Life for Panom Gatluak and his family has been transformed thanks to a GOAL programme helping small-scale farmers in South Sudan’s Upper Nile State to increase and diversify vegetable production.
Panom, a father of six, is the leader of a group of 25 farmers in Wathjack village, Ulang, taking part in a GOAL RECOVER programme funded by FCDO. The programme is aimed at empowering small-scale farmers to feed their households and communities through sustainable vegetable production.
“GOAL gave me an opportunity to be included in the distribution of vegetable and staple crop seeds this year,” Panom says. “I learned modern farming techniques and had a better tomato harvest compared to previous years when I was doing it alone. I am also expecting a good maize harvest from the maize seeds GOAL gave me. As I get more money, my aim is to build more houses for my family.”
Panom is now earning the equivalent of around €20 (SSP3,000) a week from the sale of tomatoes to local markets, a 60% increase on what he earned previously. He has used part of his money from tomato sales to invest in his new project of growing mango seedlings for sale, the first of its kind in Ulang. In addition, he and other small-scale farmers are growing vegetables for their own consumption, improving the nutrition of those in their own households.
Rising food insecurity
Ulang, on the north-eastern border with Ethiopia, suffers from chronic food insecurity exacerbated by recurrent conflict and seasonal flooding. Earlier this year, IPC (the Integrated Food Security Phase Classification) projected that 6.5 million people in South Sudan, or 55.4% of the population, face acute food insecurity during this year’s lean season. These figures were calculated before the onset of the COVID-19 crisis, and do not take into account the loss of livelihoods and disruption to humanitarian assistance which has further worsened food insecurity in the region.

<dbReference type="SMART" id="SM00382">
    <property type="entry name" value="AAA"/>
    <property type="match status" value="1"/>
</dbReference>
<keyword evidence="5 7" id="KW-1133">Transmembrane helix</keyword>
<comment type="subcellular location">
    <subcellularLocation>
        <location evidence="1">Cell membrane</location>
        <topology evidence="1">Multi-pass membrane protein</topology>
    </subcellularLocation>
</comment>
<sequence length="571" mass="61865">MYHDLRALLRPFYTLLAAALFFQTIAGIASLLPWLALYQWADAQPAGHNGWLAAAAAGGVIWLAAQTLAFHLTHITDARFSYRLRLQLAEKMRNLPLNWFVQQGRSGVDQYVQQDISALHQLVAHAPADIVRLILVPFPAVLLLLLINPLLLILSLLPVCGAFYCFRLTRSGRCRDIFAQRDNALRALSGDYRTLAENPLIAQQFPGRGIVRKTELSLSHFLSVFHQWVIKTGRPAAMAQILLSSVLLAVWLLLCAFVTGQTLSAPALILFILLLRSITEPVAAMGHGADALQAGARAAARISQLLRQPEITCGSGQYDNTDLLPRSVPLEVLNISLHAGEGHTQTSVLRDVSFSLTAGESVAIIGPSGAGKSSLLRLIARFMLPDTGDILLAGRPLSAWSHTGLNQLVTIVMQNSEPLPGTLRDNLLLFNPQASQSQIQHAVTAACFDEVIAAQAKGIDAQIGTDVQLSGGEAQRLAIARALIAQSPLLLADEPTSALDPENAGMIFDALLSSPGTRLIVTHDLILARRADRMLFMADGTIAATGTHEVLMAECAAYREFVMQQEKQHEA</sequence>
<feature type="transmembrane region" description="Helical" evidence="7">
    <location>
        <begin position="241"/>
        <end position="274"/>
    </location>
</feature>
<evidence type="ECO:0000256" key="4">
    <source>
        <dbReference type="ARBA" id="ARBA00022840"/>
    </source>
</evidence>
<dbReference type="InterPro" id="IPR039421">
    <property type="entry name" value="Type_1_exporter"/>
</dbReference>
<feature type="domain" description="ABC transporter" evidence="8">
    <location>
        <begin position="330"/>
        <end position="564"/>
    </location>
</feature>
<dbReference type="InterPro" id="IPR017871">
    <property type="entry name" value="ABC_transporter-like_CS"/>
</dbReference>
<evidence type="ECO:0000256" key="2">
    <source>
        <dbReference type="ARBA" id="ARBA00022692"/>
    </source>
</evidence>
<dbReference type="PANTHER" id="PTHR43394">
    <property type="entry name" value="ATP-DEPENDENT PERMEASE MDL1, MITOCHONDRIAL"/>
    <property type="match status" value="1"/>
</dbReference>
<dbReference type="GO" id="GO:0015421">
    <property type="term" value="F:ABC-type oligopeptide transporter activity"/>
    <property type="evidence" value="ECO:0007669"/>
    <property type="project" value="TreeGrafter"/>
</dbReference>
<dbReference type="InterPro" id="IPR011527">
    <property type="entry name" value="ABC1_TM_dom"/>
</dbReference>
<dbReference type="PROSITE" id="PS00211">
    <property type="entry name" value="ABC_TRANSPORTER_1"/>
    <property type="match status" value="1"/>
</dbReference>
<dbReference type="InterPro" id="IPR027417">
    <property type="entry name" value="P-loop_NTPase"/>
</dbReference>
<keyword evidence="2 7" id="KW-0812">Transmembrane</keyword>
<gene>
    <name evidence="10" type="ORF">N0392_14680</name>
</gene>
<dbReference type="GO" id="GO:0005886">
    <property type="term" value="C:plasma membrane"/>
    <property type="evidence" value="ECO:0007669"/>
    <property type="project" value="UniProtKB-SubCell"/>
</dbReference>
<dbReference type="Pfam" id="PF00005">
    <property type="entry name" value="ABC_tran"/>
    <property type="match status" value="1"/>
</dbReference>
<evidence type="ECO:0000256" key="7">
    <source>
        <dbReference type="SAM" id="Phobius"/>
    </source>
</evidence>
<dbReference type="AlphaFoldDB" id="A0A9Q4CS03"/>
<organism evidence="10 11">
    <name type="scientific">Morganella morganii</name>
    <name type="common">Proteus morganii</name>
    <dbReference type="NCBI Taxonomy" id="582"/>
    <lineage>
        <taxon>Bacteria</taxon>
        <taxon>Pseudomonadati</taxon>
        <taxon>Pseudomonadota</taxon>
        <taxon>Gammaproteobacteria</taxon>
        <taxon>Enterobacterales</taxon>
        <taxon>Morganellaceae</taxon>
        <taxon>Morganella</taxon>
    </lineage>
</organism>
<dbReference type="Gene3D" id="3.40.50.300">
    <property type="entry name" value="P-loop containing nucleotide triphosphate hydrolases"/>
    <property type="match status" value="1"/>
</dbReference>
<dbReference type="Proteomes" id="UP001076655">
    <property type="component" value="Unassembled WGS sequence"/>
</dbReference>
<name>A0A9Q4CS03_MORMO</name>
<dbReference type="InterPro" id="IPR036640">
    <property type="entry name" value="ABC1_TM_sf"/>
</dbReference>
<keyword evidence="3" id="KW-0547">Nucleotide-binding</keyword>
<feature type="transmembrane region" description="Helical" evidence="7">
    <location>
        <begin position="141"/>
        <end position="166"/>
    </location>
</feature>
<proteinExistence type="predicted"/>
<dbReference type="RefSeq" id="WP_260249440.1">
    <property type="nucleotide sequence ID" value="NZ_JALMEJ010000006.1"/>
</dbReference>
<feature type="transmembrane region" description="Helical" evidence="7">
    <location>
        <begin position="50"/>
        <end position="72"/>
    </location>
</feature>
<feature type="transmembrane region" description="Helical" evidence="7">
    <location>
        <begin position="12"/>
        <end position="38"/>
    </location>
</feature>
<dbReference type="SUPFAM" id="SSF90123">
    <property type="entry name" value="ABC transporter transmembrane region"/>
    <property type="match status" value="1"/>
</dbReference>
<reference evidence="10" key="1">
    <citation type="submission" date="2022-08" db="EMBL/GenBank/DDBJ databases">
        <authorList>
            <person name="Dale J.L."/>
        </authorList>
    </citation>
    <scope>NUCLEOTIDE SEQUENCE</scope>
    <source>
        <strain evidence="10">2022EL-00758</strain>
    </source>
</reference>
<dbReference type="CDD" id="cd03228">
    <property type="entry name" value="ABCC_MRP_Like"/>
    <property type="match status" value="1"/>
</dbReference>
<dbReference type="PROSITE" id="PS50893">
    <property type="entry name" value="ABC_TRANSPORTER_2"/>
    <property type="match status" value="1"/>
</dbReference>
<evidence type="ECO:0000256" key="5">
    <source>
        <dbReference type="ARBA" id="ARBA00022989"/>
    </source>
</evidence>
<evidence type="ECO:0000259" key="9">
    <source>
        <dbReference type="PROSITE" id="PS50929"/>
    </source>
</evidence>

As households strive to produce food for their own families, the RECOVER programme is providing the tools and training needed to develop vegetable gardening and to eventually turn it into a business.
The primary challenge for vegetable gardening businesses in Ulang is the limited availability of high-quality and varied vegetable seeds in the market. As a result, production is mostly small-scale, leading to a supply of vegetables which does not meet the community demand.
The RECOVER Programme
The RECOVER programme introduced a vegetable-as-a-business intervention to address this gap. Farmers who normally produce vegetables just for their own households are enabled to upscale to produce vegetables for wider community consumption. Farmers were provided with a wider range of seeds, including for onion, tomatoes, cabbage, kale and watermelon. They were also given tools, water pumps and materials for fencing their vegetable gardens. Targeted training and on-site demonstrations taught farmers more effective techniques for vegetable production, including pest management, harvesting, seed multiplication and marketing.
To ensure the sustainability of the programme, farmers are encouraged to store seeds received from GOAL for future seasons. This enables them to continue implementing methods learned from the programme independently in the future. Production increased for the farmers by 60%, largely due to the provision of water pumps, providing access to a consistent water supply.
The upscaling of these projects represented a large economic opportunity for farmers involved in the programme. With larger quantities of produce, farmers could sell surplus vegetables at their community market, both increasing their household incomes and diversifying the food on offer to other households in their community, thereby improving community nutrition. An estimated 120 to 150 households in the village of Wathjack are benefiting from the larger volume and variety of produce now on offer.
According to the Ulang County Commissioner, Honourable Riek Muon, the RECOVER programme has helped to shape and improve the livelihoods of local farmers, their households, and the community at large as more vegetables are readily available at a relatively cheaper price. He hopes that the programme can continue, enrolling more youths in the future to provide greater job opportunities and to continue generating prosperity and self-sufficiency in the community.
 18. “South Sudan: Acute Food Insecurity and Acute Malnutrition Situation January 2020 and Projections for February – April 2020 and May – July 2020.” Integrated Food Security Phase Classification, February 2020. www.ipcinfo.org/ipc-country-analysis/detailsmap/en/c/1152422/?iso3=SSD